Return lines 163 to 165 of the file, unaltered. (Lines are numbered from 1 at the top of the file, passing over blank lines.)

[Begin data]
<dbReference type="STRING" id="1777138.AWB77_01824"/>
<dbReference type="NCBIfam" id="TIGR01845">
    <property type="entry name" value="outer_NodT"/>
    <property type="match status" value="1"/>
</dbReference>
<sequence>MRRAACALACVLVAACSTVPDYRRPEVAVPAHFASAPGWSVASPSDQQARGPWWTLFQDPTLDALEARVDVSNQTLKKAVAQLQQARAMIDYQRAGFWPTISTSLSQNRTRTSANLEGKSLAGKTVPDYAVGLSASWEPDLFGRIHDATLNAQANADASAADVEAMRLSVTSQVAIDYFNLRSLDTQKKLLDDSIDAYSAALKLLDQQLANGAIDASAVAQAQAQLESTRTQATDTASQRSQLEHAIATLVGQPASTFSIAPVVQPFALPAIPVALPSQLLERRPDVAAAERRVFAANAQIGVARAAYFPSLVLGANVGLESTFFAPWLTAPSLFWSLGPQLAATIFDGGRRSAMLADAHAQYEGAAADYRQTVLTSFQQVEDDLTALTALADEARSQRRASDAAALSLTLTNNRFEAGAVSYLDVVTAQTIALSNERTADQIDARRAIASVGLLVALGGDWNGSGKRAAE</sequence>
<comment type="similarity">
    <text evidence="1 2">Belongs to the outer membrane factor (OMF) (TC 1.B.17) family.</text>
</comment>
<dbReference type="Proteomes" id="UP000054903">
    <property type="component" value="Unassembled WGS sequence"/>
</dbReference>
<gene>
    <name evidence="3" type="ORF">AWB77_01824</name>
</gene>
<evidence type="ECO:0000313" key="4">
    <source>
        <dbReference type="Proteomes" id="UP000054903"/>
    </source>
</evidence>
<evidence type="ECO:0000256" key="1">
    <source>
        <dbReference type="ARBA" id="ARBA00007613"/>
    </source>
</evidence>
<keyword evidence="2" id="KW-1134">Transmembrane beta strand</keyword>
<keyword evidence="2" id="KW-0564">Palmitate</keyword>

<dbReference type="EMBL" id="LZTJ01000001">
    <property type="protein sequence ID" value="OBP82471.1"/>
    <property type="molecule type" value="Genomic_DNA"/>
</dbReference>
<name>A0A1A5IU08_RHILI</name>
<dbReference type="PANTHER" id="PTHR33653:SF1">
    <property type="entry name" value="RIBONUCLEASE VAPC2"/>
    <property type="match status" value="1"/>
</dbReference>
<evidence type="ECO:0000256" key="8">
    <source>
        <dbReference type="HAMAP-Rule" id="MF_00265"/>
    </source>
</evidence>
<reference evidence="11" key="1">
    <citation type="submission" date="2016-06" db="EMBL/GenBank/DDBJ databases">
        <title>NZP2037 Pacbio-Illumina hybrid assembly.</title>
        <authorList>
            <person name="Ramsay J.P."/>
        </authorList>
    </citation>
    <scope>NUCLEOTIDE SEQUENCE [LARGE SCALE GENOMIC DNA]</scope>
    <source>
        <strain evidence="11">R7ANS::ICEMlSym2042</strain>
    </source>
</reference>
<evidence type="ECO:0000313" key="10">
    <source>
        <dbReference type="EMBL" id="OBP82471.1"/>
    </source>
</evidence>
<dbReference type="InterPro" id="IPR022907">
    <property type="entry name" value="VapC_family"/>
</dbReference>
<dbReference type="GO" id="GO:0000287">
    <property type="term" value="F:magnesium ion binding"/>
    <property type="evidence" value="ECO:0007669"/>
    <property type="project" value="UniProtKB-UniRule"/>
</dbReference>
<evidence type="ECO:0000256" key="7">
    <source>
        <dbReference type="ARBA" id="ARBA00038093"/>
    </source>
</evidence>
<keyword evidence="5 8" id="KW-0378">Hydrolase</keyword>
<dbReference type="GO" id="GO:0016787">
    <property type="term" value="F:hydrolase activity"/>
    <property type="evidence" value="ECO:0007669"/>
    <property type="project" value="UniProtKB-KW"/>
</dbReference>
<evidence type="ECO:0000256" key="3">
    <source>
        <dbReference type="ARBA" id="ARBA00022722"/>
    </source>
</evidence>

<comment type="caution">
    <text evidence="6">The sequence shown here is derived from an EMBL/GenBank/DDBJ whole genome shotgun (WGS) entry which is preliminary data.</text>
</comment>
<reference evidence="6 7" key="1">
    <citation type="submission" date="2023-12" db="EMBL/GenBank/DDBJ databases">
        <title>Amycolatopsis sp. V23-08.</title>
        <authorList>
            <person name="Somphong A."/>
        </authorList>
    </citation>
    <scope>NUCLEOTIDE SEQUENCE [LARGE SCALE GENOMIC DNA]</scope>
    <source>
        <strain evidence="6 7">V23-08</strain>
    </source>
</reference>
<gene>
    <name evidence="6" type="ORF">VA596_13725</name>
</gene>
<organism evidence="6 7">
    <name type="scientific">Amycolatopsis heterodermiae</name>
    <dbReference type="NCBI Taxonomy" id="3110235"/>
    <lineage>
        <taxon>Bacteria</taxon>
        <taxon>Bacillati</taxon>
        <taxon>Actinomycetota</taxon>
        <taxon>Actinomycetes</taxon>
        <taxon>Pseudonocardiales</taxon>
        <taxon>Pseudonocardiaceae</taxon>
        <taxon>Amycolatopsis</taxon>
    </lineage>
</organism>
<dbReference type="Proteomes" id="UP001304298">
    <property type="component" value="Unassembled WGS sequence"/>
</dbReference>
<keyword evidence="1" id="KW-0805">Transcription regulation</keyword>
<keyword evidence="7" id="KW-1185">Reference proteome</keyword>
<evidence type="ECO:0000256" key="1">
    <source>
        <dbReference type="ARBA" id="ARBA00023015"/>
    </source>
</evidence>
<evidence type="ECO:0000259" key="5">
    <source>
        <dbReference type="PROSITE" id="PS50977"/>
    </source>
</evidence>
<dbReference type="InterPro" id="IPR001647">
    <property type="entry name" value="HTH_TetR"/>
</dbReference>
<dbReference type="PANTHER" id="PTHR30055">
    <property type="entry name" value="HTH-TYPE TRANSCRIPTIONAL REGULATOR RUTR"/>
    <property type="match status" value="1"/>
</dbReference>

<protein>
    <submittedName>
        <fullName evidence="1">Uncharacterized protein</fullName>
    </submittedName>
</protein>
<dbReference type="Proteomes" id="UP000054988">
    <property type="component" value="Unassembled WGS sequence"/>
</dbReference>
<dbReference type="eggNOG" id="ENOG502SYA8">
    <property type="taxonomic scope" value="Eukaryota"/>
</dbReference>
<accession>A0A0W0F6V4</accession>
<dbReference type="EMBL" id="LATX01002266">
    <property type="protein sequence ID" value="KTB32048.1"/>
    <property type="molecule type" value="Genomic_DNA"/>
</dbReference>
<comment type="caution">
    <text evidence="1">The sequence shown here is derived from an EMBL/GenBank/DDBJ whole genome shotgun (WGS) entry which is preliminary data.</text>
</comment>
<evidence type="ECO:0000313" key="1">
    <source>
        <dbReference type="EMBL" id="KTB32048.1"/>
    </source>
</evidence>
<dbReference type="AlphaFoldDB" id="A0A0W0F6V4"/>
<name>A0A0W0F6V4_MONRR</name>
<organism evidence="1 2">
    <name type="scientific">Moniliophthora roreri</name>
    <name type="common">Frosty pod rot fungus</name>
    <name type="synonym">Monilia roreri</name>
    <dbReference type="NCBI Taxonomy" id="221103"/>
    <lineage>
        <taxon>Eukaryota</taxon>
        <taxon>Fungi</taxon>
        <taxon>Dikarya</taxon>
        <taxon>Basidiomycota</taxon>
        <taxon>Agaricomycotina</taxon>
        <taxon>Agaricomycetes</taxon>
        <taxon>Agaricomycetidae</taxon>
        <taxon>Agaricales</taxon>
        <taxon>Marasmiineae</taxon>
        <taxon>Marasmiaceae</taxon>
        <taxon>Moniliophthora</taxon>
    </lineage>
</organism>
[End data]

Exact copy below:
    <name type="scientific">Moniliophthora roreri</name>
    <name type="common">Frosty pod rot fungus</name>
    <name type="synonym">Monilia roreri</name>